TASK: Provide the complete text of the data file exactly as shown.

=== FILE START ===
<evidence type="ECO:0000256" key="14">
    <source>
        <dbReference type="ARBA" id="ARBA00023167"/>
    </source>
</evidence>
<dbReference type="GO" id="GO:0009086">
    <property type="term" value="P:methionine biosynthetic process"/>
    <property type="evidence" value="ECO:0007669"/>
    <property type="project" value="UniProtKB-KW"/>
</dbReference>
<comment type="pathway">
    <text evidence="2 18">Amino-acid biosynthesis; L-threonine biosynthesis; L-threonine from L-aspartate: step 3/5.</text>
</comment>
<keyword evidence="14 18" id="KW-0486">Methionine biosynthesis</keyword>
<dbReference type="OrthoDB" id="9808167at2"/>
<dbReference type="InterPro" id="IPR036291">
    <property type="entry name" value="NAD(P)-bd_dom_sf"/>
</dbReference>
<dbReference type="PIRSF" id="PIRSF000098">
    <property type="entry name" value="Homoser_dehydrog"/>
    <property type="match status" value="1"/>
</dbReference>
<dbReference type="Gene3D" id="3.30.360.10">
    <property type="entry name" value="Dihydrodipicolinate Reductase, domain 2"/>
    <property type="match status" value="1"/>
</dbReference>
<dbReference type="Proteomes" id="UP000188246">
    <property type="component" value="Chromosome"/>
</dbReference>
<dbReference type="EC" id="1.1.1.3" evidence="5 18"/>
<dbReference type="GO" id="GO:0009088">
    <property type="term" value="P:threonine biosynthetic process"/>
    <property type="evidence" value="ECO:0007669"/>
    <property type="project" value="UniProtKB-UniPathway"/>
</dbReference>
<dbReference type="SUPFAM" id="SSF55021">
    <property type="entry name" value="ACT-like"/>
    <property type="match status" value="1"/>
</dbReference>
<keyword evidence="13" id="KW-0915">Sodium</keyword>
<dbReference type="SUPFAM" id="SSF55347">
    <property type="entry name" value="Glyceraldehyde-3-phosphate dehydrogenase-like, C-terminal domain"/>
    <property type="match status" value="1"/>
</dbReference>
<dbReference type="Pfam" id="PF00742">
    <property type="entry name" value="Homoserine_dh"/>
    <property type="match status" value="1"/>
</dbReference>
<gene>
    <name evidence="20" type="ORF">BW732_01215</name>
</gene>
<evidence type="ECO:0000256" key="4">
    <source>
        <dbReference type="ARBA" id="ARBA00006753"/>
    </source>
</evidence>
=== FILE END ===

<evidence type="ECO:0000256" key="14">
    <source>
        <dbReference type="ARBA" id="ARBA00023167"/>
    </source>
</evidence>
<dbReference type="GO" id="GO:0009086">
    <property type="term" value="P:methionine biosynthetic process"/>
    <property type="evidence" value="ECO:0007669"/>
    <property type="project" value="UniProtKB-KW"/>
</dbReference>
<comment type="pathway">
    <text evidence="2 18">Amino-acid biosynthesis; L-threonine biosynthesis; L-threonine from L-aspartate: step 3/5.</text>
</comment>
<keyword evidence="14 18" id="KW-0486">Methionine biosynthesis</keyword>
<dbReference type="OrthoDB" id="9808167at2"/>
<dbReference type="InterPro" id="IPR036291">
    <property type="entry name" value="NAD(P)-bd_dom_sf"/>
</dbReference>
<dbReference type="PIRSF" id="PIRSF000098">
    <property type="entry name" value="Homoser_dehydrog"/>
    <property type="match status" value="1"/>
</dbReference>
<dbReference type="Gene3D" id="3.30.360.10">
    <property type="entry name" value="Dihydrodipicolinate Reductase, domain 2"/>
    <property type="match status" value="1"/>
</dbReference>
<dbReference type="Proteomes" id="UP000188246">
    <property type="component" value="Chromosome"/>
</dbReference>
<dbReference type="EC" id="1.1.1.3" evidence="5 18"/>
<dbReference type="GO" id="GO:0009088">
    <property type="term" value="P:threonine biosynthetic process"/>
    <property type="evidence" value="ECO:0007669"/>
    <property type="project" value="UniProtKB-UniPathway"/>
</dbReference>
<dbReference type="SUPFAM" id="SSF55021">
    <property type="entry name" value="ACT-like"/>
    <property type="match status" value="1"/>
</dbReference>
<keyword evidence="13" id="KW-0915">Sodium</keyword>
<dbReference type="SUPFAM" id="SSF55347">
    <property type="entry name" value="Glyceraldehyde-3-phosphate dehydrogenase-like, C-terminal domain"/>
    <property type="match status" value="1"/>
</dbReference>
<dbReference type="Pfam" id="PF00742">
    <property type="entry name" value="Homoserine_dh"/>
    <property type="match status" value="1"/>
</dbReference>
<gene>
    <name evidence="20" type="ORF">BW732_01215</name>
</gene>
<evidence type="ECO:0000256" key="4">
    <source>
        <dbReference type="ARBA" id="ARBA00006753"/>
    </source>
</evidence>